Herbert Schlosser: He Put Johnny Carson’s Tonight Show, Rowan & Martin’s Laugh-In, and Saturday Night Live on the Air

From a New York Times obit by Richard Sandomir headlined “Herbert Schlosser, a Force Behind ‘S.N.L’ and ‘Laugh-In,’ Dies at 95”:

Herbert Schlosser, a longtime NBC executive who put an indelible stamp on the network by negotiating Johnny Carson’s first deal to host “The Tonight Show,” putting “Rowan & Martin’s Laugh-In” on the air and overseeing the development of “Saturday Night Live,” died on Friday at his home in Manhattan….

Mr. Schlosser was president of NBC in 1974 when he faced a late-night predicament: Carson no longer wanted the network to carry repeats of “Tonight” on weekends. But pleasing Carson, the network’s most important star, led to an inevitable question: What would NBC televise at 11:30 on Saturday nights?

Mr. Schlosser wrote a memo that laid out the fundamentals of an original program that would be televised from NBC’s headquarters at Rockefeller Center; would be carried live, or at least taped on the same day, to maintain its topicality; would be “young and bright,” with a “distinctive look, a distinctive set and a distinctive sound”; would “seek to develop new television personalities”; and would have a different host each week.

“Saturday Night is an ideal time to launch a show like this,” Mr. Schlosser wrote. “Those who now take the Saturday/Sunday ‘Tonight Show’ repeats should welcome this, and I would imagine we would get much greater clearance with a new show.”

“Saturday Night Live,” which followed much of Mr. Schlosser’s formula, and which was produced, then as now, by Lorne Michaels —made its debut on Oct. 11, 1975, after Game 1 of the World Series, between the Boston Red Sox and Cincinnati Reds. Mr. Schlosser had attended the game in Boston with Bowie Kuhn, the strait-laced baseball commissioner, and invited him to his hotel room to watch.

“He didn’t laugh. And I thought, ‘Well, that’s Bowie,’” Mr. Schlosser recalled in “Live From New York: The Complete, Uncensored History of ‘Saturday Night Live’ as Told by Its Stars, Writers, and Guests” by James Andrew Miller and Tom Shales. “And then after a while, he started to chuckle. And then he’d actually laugh. And I figured, ‘Well, if he likes it, it’s going to have a wider audience than most people think.’”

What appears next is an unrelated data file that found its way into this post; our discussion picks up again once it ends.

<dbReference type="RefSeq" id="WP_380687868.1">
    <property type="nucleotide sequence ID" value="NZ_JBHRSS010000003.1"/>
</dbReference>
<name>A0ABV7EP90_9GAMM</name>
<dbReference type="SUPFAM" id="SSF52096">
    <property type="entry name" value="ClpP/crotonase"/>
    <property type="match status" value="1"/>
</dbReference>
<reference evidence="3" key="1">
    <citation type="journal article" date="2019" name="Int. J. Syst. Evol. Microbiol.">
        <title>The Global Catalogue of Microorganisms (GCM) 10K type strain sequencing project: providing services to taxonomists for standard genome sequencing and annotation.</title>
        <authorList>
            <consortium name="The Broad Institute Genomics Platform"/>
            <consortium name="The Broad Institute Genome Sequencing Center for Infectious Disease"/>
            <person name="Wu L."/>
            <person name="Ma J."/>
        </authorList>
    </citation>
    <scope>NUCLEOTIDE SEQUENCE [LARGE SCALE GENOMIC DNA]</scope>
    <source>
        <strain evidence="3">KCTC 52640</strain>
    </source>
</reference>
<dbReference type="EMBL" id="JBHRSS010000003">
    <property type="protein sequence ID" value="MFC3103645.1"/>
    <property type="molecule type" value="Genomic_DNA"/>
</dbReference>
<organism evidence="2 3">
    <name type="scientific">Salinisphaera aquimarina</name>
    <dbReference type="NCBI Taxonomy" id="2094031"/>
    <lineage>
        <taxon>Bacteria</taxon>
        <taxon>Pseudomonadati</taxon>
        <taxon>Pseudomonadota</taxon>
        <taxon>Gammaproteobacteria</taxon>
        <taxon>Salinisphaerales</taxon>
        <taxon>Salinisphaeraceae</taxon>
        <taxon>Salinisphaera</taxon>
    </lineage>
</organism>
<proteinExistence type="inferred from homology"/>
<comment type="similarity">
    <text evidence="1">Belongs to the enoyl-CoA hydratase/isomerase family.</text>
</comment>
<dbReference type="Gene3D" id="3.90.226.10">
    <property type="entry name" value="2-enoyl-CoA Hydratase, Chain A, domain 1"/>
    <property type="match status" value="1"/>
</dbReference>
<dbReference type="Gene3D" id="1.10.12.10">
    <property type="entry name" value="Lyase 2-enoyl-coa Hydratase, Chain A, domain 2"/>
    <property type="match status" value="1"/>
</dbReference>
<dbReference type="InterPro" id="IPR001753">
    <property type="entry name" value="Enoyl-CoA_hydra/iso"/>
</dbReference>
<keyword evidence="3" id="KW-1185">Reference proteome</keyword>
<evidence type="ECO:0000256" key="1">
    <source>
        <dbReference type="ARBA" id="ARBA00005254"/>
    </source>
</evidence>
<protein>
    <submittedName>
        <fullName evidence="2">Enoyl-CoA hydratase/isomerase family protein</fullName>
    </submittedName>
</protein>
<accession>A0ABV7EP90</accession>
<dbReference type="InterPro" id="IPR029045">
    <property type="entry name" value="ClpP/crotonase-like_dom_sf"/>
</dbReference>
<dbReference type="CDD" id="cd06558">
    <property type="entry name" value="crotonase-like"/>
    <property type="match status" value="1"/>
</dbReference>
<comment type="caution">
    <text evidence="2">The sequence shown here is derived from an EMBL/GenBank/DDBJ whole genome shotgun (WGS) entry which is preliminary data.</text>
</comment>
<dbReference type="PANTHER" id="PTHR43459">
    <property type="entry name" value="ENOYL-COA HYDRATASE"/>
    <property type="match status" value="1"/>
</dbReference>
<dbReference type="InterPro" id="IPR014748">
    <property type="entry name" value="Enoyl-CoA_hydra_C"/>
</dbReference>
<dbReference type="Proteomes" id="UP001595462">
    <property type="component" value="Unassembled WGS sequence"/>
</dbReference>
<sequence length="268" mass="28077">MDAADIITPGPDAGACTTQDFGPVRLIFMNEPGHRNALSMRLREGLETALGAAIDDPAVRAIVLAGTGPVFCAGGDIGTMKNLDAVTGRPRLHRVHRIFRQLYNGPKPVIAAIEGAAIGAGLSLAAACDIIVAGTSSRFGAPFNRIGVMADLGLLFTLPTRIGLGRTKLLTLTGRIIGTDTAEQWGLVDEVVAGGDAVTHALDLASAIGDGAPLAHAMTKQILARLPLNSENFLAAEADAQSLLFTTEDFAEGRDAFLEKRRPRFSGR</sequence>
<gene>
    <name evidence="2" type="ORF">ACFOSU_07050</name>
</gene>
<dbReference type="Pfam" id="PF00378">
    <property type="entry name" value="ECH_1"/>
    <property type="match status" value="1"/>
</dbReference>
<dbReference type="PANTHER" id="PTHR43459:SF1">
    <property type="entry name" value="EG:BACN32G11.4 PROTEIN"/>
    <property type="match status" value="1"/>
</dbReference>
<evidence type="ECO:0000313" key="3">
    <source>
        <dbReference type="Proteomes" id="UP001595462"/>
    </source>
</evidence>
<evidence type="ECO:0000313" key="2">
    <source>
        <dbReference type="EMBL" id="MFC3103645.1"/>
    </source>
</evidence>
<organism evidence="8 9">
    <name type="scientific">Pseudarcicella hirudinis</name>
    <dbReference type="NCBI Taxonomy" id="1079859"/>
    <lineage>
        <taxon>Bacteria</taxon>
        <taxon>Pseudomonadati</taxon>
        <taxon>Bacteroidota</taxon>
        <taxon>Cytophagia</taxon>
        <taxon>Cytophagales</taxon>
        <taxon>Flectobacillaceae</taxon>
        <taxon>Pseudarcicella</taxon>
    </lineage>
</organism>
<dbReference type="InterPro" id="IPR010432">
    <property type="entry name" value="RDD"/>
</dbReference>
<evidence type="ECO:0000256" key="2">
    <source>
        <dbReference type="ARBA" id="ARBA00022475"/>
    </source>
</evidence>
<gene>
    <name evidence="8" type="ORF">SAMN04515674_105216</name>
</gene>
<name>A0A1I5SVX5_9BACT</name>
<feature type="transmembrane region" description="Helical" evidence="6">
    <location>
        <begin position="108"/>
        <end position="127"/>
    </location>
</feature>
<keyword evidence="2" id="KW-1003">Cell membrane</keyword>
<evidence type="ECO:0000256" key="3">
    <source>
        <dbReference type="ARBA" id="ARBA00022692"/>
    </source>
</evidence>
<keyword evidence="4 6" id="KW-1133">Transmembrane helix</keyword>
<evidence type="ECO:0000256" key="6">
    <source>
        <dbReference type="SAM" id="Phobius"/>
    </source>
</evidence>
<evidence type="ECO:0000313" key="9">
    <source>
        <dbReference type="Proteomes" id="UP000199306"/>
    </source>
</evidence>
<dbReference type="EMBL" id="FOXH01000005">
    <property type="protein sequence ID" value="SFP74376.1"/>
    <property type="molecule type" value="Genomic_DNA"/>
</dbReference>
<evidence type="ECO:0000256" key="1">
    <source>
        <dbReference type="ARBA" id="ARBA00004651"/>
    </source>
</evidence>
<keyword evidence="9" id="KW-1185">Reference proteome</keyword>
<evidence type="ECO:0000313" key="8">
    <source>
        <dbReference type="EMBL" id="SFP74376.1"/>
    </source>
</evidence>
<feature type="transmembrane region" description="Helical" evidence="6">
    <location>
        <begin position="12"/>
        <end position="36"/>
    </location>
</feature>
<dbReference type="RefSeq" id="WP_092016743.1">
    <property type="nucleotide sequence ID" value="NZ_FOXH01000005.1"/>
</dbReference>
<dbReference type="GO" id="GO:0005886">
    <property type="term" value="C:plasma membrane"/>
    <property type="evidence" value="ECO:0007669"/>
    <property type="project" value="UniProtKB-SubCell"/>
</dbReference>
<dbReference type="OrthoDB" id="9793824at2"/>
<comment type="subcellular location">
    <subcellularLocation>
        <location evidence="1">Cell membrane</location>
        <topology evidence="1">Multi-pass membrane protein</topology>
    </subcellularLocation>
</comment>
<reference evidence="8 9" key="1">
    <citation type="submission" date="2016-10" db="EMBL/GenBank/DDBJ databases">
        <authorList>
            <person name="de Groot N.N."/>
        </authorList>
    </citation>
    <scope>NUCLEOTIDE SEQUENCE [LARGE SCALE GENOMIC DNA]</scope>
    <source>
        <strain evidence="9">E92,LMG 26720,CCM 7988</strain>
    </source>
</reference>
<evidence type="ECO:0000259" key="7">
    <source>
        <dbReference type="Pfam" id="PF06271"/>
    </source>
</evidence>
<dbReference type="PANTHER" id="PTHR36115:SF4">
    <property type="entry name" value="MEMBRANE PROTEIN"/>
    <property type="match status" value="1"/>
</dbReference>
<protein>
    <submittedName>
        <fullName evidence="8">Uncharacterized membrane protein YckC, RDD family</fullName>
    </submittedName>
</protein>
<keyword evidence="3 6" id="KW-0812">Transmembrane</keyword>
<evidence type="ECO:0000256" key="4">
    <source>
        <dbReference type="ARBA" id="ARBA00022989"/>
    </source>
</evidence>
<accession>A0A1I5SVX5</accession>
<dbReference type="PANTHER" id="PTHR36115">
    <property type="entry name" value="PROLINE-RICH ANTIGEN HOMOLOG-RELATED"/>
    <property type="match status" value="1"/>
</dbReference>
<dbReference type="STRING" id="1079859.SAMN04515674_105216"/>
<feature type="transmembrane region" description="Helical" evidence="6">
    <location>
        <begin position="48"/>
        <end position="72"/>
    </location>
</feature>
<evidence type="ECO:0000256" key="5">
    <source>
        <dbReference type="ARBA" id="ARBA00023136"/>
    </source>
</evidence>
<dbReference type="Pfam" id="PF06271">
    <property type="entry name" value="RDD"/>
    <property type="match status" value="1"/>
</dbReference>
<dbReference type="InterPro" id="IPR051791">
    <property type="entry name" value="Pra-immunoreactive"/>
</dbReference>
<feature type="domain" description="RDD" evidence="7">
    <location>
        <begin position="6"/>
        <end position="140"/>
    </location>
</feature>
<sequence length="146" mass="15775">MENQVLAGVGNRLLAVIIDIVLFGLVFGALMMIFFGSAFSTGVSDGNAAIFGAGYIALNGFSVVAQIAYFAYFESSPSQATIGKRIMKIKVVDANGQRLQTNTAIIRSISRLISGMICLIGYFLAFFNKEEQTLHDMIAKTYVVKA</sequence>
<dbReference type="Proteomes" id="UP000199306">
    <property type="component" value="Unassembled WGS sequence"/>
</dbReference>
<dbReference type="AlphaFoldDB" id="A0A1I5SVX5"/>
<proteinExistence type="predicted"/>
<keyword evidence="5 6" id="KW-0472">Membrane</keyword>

Mr. Michaels said that Mr. Schlosser had been a staunch backer of the show. “We wouldn’t have been on the air without him,” he said. “‘Live’ was his idea, not mine. He just believed in the show. He protected it.”

Mr. Schlosser, a lawyer, had been an executive in NBC’s business affairs department, where he negotiated programming contracts to carry, among other events, the 1964 Summer Olympics from Tokyo and talent deals like ones with the comedian Bob Hope, whose specials were a mainstay of NBC’s prime-time schedule….

In 1966, Mr. Schlosser was named NBC’s vice president for programs on the West Coast…Over six years, he was involved in developing numerous shows, among them some with Black stars, like the popular comedian Flip Wilson’s variety series and “Julia,” a sitcom starring Diahann Carroll as a single nurse with a son. He also hired the first woman and the first Black person to be vice presidents in the department.